The Interdisciplinary Collaborative Team Model is a multi-disciplinary team approach to dispute resolution, which includes attorneys, mental health professionals, a financial specialist (financial neutral), and when there are minor children, a child specialist working interactively as equals. Team members share the same core values and philosophy, consistent with the International Association of Collaborative Professionals ethical guidelines. Team members pledge they will not be involved in any court litigation concerning an assigned Collaborative Practice case. All members agree they will withdraw from the case if the parties drop out and decide to pursue litigation.
Parties choose all Collaborative Practice team members at the beginning of your case. The team is ideally made up of each spouse, and two Collaborative lawyers, one for each party; two divorce coaches, one for each individual; a child specialist who represents the voice of the child(ren); and one neutral financial specialist.
A divorcing couple can enter … Read More
Divorce and termination of domestic partnerships are an ending and a beginning all wrapped up into one process. Collaborative Practice helps parties anticipate their family’s best interests in moving forward, and include their needs in the discussions. When children affected, Collaborative Practice makes their future the number one priority. As a more respectful, dignified process, Collaborative Practice helps the family make a smoother transition to the next stage of their lives, maintaining relationships and lessening trauma and stress. Individuals and their children often find they heal more quickly and with fewer lasting effects. The same benefits can also be achieved in employment, real estate, business, probate and other civil law disputes.… Read More
Individual circumstances control the speed of any dispute resolution process as long as a party does not engage in litigation controlled by the courts. Collaborative Practice can be one way of achieving a more direct and efficient resolution. From the start, it focuses on problem solving, not blaming or endlessly airing grievances. Full disclosure and open communications help to assure all issues are discussed in a timely manner. Parties are also freed from being beholden to the court calendar. Because a final settlement is reached out of court, parties are not kept waiting for multiple court appearances or waiting to get on a crowded schedule which happens in conventional divorce litigation. Parties can work through your divorce at the pace that best suits the parties’ and family’s needs.… Read More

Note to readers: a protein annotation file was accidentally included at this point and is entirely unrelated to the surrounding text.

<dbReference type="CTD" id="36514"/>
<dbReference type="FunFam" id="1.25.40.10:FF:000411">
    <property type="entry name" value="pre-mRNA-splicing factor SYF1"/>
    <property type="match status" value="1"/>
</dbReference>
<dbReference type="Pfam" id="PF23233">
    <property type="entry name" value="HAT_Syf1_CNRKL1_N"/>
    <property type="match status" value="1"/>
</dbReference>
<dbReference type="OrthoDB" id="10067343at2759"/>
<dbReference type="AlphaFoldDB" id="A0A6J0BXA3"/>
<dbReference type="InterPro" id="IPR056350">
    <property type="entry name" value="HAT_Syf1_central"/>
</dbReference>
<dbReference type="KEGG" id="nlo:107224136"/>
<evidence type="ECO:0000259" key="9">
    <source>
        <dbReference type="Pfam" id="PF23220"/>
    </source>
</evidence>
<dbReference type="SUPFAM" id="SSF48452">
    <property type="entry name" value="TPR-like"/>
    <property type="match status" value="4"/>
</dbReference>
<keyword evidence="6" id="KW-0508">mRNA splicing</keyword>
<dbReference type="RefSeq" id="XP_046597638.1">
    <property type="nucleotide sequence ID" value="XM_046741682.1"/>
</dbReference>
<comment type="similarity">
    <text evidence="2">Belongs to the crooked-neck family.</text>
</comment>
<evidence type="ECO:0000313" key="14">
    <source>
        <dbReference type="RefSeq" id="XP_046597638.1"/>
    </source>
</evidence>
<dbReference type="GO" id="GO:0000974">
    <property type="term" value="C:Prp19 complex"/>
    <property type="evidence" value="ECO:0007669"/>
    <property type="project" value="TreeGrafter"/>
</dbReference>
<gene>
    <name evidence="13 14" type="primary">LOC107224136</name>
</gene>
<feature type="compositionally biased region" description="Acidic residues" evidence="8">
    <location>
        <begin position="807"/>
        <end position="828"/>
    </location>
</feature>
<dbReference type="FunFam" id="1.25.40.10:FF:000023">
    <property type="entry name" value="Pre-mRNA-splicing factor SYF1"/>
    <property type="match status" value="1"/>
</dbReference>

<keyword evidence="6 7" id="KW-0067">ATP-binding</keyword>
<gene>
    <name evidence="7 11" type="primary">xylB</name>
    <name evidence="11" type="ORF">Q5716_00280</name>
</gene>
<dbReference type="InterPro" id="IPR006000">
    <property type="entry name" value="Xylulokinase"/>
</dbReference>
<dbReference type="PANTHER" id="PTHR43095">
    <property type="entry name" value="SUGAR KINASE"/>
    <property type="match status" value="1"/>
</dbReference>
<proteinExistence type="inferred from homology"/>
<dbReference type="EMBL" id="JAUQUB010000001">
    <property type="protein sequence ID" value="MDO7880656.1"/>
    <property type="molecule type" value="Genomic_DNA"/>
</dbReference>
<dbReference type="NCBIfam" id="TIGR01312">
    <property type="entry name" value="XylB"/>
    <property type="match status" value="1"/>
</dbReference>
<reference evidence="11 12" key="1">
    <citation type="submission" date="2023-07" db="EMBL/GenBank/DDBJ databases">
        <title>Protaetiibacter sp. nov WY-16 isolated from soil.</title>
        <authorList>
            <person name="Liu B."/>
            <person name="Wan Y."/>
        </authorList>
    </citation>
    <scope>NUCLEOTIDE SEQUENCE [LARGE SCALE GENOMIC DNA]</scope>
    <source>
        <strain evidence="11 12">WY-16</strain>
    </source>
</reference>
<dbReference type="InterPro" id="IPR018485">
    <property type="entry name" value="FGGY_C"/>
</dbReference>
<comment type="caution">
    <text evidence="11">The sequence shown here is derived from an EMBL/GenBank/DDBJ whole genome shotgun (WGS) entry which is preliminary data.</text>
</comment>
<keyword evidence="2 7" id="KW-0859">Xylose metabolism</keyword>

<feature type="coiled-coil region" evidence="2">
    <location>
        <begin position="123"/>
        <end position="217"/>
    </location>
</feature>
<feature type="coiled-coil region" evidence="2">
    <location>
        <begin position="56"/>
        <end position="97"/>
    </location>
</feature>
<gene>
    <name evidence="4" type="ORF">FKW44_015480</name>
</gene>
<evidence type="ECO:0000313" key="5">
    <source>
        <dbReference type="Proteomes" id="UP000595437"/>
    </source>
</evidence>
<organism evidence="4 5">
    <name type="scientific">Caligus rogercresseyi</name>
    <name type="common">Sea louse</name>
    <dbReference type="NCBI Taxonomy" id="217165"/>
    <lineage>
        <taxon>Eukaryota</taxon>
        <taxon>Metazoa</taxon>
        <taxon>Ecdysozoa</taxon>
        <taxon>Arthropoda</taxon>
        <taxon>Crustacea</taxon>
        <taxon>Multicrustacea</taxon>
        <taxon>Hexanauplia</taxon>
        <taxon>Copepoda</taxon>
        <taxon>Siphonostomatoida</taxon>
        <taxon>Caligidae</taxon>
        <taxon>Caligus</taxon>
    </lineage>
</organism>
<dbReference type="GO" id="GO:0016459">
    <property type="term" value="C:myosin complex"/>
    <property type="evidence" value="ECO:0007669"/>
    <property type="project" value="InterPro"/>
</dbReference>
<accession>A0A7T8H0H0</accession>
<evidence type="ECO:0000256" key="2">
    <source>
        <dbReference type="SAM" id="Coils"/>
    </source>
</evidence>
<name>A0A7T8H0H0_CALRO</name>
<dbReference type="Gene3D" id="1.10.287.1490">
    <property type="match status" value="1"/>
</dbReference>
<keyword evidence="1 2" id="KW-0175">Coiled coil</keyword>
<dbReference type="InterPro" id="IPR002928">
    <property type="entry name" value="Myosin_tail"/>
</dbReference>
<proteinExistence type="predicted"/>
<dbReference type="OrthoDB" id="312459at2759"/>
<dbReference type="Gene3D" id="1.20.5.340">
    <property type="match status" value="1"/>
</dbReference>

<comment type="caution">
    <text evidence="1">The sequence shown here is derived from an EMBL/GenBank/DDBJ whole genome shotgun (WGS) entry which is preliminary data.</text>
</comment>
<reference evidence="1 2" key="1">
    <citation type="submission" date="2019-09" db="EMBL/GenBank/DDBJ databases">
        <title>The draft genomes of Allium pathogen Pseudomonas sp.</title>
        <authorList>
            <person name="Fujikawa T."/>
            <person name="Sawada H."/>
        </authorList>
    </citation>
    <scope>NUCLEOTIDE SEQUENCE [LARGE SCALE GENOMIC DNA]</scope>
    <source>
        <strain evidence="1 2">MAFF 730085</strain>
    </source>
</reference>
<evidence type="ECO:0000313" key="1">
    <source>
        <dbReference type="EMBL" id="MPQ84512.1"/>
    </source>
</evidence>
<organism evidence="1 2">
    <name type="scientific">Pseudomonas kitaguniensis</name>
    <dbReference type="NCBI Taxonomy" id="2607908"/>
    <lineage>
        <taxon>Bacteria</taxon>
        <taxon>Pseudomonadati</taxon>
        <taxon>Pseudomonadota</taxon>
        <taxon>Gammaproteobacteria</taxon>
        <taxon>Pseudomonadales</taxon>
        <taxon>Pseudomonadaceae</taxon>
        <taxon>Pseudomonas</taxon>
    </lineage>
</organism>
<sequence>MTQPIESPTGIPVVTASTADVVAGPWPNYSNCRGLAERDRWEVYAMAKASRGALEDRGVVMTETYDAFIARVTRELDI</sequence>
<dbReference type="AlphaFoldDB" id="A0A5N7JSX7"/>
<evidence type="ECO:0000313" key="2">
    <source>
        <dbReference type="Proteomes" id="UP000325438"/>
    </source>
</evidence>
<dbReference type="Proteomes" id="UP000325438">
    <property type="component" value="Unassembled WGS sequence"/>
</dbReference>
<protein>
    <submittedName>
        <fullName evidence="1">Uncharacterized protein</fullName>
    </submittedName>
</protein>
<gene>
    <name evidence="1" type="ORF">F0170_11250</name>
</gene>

When a couple decides to pursue a Collaborative Practice divorce, they each hire Collaborative lawyers. All of the parties agree in writing not to go to court. Then, each spouse meets privately with individual lawyers and in face-to-face discussions. Additional experts such as divorce coaches and child and financial specialists may join the process. Sometimes these professionals are the first person a party discusses divorce with, and they bring together the rest of the Collaborative Divorce team. These sessions with both spouses and all Collaborative Team members involved work toward an honest exchange of information and expression of needs and expectations. The well-being of any children receive priority attention. Children may be represented by the “child specialist,” a trained mental health professional who discusses the children’s interests. Mutual problem-solving by all the parties leads to the final divorce agreement. A similar process can get excellent results in other types of … Read More
Collaborative Practice is guided by a critically important principle: respect. By setting a respectful tone, Collaborative Practice encourages divorcing spouses to demonstrate compassion, understanding and cooperation. Collaborative professionals are trained in non-confrontational negotiation techniques to help parties keep discussions productive and avoid personal attacks. The goal of Collaborative Practice is to build a settlement on areas of agreement, not to perpetuate disagreement.… Read More